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January is traditionally a time of year full of promise, as there is hope to embark on a fresh set of 12 months full of changes and bold decision making. That is, unless you’re looking at the calendar for movie releases; in which case it’s part dreaded wasteland of mostly regrettable content occasionally featuring the rare unexpected surprise.
The female empowerment comedy Like A Boss from director Miguel Arteta is the latest example of why January is a scary time to be at the movies.
Best friends since middle school, Mia (Tiffany Haddish) and Mel (Rose Byrne) have seen their partnership lead them to become cosmetic queens of their own empire after starting as small business owners. Unfortunately, things haven’t been rosy as of late, with their company massively in debt, and sales not being what they could be.
So when beauty mogul Claire Luna (Salma Hayek) comes in and promises not only to invest in their company, but to pay off their debt, the pair jump at the opportunity after some careful discussion. As you may have guessed, though, this was a bad decision, which leads to the pair of friends fighting to take back what’s theirs... Like A Boss.
The comedy in Like A Boss is some of the laziest I’ve seen in years.
The recent news that major studios will start to greenlight projects based on the advice of an A.I. built to maximize marketability may have sounded scary, but after watching Like A Boss you wonder if it might be a good idea. That sort of approach may have recognized that audiences aren't amused by lazy comedy that aims for all of the low hanging fruit it can grab. The writing team leaves director Miguel Arteta and his cast out to dry.
If you’re a fan of simple gags involving people with accents mispronouncing words, smoking pot around babies, and a scene where two well-endowed women collide in supposedly comedic fashion, Like A Boss could have been your kind of movie. Yet somehow, the script can’t even figure out what to do with those jokes, except to just tell them with no nuance or build up.
Clocking in at only 83 minutes, Like A Boss still feels like a long movie.
Another mistake the audience might make upon entering Like A Boss is thinking that they’re safe because the film wraps itself up under the hour and a half mark. Timing like that would suggest a quick, easy sit that might not tickle the imagination, but would be manageable at best.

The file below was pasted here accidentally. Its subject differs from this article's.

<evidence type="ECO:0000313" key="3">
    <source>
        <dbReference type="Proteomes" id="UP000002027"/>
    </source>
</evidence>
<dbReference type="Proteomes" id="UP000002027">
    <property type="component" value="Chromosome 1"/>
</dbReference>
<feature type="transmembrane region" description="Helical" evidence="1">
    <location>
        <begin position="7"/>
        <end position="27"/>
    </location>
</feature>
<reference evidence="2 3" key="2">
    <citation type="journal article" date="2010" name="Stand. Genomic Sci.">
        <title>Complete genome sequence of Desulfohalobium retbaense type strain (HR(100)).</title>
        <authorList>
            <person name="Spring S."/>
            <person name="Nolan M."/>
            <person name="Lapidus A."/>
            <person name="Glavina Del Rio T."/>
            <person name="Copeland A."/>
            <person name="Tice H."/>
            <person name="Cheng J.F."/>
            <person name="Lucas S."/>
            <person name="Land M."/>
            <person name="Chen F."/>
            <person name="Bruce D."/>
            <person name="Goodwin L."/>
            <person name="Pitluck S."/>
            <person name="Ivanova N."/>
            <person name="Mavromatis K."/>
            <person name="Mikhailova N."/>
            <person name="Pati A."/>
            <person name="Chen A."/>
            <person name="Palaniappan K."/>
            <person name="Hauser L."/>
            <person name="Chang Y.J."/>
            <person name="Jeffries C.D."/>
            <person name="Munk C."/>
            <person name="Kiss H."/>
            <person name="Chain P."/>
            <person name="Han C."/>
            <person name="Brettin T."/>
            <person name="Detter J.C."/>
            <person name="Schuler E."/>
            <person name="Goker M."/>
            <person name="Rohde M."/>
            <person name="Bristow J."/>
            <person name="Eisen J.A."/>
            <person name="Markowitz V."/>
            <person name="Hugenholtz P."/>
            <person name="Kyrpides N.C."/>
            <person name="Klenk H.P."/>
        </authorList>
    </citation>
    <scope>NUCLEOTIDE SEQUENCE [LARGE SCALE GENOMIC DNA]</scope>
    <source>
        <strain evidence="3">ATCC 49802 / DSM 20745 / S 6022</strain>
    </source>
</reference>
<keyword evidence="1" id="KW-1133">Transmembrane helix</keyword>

Guess again, folks, as Like A Boss is going to make you feel every second of its runtime. It does so without even fully drawing its lead characters in full detail, relying instead on emotional and comedic shorthand to tell the audience what they're supposed to feel. Rather than let you feel the friendship built between Tiffany Haddish and Rose Byrne as an organic experience, this story instead tries to force you to accept it with manufactured tragedy, which never truly gels.
It also doesn’t fail to waste the talents of the impressive supporting cast, as even usually vibrant talent like Jennifer Coolidge, Billy Porter, Natasha Rothwell, and Salma Hayek all manage to be put through an unfunny wringer, extracting every ounce of charm out of their skill sets.
Usually, when a picture like this fails to entertain, there’s a B-story that brightens things up with outrageous characters. Without that safety net, Like A Boss plummets to the ground right out of the gate, and never gets back up. You could just watch the trailer at home, imagine whatever story you think should play out in-between those moments, and I could almost guarantee you’d come up with something better than what was put onto the screen with this project.
Like A Boss is exactly the movie what you think it is, and even at that it fails miserably.
A basic outline of what Like A Boss was trying to do with its finished product would be the following: an R-rated female empowerment comedy that isn’t afraid to confront issues of gender and business with a healthy sense of humor. But this movie is afraid to confront those issues, as well as make anyone laugh in a truly R-rated fashion. This is an extremely banal comedy that doesn’t remotely live up to a mature rating, and can easily be cleaned up for television.
The female empowerment angle never really goes anywhere, except to deliver the cinematic equivalent of someone writing “Yaaaas Queen” or “You Go Girl” on the screen at random intervals. This is a movie built around hashtags, rather than plot points, and it’s just as disposable. In a post Booksmart world, Like A Boss isn’t just a missed opportunity, it’s a mismanaged attempt to crassly cash in on social trends in exchange for relevance.
If you ever wanted to know what it would look like if a Facebook sticker set gave birth to a movie, Like A Boss answers that question in horrifically accurate detail. It may look like a major motion picture, with the talented cast and manageable editing, but the breakneck pacing of the script leaves the film feeling as fulfilling as the empty part of a bag of chips.
I wouldn’t recommend it for a girl’s night out, and I would go as far as to say that I don’t suggest you send your frenemies to see it either; as that could be considered a social war crime.